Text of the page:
Confirmed cases of pink eye in eThekwini: good personal hygiene is key; so is seeking medical treatment, says KZN Health MEC, Ms Nomagugu Simelane

02 March 2024

KwaZulu-Natal Health MEC Ms Nomagugu Simelane is urging the public to avoid Pink Eye infection by practicing good personal hygiene, such as regular hand-washing, and avoiding the sharing of face cloths, eye cosmetics, or pillows.

At least 161 cases of Pink Eye have been confirmed in various parts of EThekwini District, since the 26th of February 2024.

The cases were recorded at Clairwood Hospital (55), KZN Childrens Hospital (50); Cato Manor Community Health Centre (39); McCord Hospital (15) and Halley Stott Clinic (2).

MEC Simelane says a few basic hygienic practices can help contain the spread of Pink Eye

“Now that we have confirmed cases of Pink Eye in EThekwini District, we are urging those who have its symptoms not to sit at home, but to visit their nearest clinic. During the era of COVID-19, we had developed a number of habits that promoted good hygiene, such as regular hand washing with soap and water or sanitizer. Those are some of the things we need to re-orient ourselves with.”

Some facts about pink eye

  • Pink eye is an inflammation of the transparent membrane that lines the eyelid and eyeball. This membrane is called the conjunctiva.
  • When small blood vessels in the conjunctiva become swollen and irritated, they’re more visible. This is what causes the whites of the eyes to appear reddish or pink. Pink eye also is called conjunctivitis.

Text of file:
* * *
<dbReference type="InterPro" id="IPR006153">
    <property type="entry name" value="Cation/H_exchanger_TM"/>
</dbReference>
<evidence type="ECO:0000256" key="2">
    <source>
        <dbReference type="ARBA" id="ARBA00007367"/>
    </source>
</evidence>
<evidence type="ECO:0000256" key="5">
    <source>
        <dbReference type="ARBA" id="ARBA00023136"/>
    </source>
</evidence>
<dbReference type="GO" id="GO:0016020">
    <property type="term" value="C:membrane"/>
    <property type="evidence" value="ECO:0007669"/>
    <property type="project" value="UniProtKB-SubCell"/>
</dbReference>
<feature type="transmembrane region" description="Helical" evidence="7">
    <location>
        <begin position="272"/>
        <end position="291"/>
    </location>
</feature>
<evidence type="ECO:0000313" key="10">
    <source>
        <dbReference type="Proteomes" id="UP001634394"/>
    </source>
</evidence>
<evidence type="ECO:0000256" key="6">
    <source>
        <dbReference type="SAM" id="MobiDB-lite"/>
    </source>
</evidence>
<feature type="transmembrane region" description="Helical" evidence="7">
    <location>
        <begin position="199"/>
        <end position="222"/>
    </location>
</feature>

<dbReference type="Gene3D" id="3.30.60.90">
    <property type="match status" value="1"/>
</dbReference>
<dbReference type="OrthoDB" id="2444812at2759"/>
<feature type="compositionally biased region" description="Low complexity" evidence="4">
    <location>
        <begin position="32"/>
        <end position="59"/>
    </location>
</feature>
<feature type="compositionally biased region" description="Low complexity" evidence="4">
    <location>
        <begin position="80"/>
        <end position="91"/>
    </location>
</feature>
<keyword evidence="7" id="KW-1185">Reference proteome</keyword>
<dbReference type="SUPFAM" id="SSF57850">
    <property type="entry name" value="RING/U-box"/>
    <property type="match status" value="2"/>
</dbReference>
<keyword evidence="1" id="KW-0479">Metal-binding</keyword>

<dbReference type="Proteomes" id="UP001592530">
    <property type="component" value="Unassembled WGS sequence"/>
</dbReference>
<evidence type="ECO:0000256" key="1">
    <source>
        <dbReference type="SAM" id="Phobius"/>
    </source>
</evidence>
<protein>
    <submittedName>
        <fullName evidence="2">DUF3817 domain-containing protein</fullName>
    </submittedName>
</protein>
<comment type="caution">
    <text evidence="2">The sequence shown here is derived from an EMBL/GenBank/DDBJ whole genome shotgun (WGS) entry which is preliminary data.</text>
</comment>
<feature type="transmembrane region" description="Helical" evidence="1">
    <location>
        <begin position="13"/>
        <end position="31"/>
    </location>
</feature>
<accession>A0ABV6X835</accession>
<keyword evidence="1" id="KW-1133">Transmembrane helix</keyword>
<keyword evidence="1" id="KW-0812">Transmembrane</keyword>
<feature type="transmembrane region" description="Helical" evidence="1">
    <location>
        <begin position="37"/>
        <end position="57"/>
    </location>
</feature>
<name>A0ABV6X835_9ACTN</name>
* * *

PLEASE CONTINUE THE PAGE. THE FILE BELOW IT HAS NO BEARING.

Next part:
• Pink eye is most often caused by a viral infection, also known as viral conjunctivitis, which is highly contagious.
  • It also can be caused by a bacterial infection, an allergic reaction or – in babies – an incompletely opened tear duct.
  • Though pink eye can be irritating, it rarely affects your vision.
  • Treatment can help ease the discomfort of pink eye.
  • Because pink eye can be contagious, getting an early diagnosis and taking certain precautions can help limit its spread.

Causes of pink eye

  • Viruses
  • Bacteria
  • Allergens.
  • A chemical splash in the eye
  • A foreign object in the eye
  • In newborns, a blocked tear duct
  • Contact lens use
  • Fungi
  • Certain diseases

Prevention of pink eye

  • Don’t touch your eyes with your hands.
  • Wash your hands often
  • Use a clean towel and washcloth daily
  • Dont share towels or washcloths.
  • Change your pillowcases often.
  • Throw away old eye cosmetics, such as mascara.
  • Don’t share eye cosmetics or personal eye care items.
  • Schools should allow infected children to remain in school once any therapy is implemented, except when viral or bacterial conjunctivitis is accompanied by systemic signs of illness.
  • Infected students should refrain from attending school if they are unable to avoid close contact with other students.

Issued by the KwaZulu-Natal Department of Health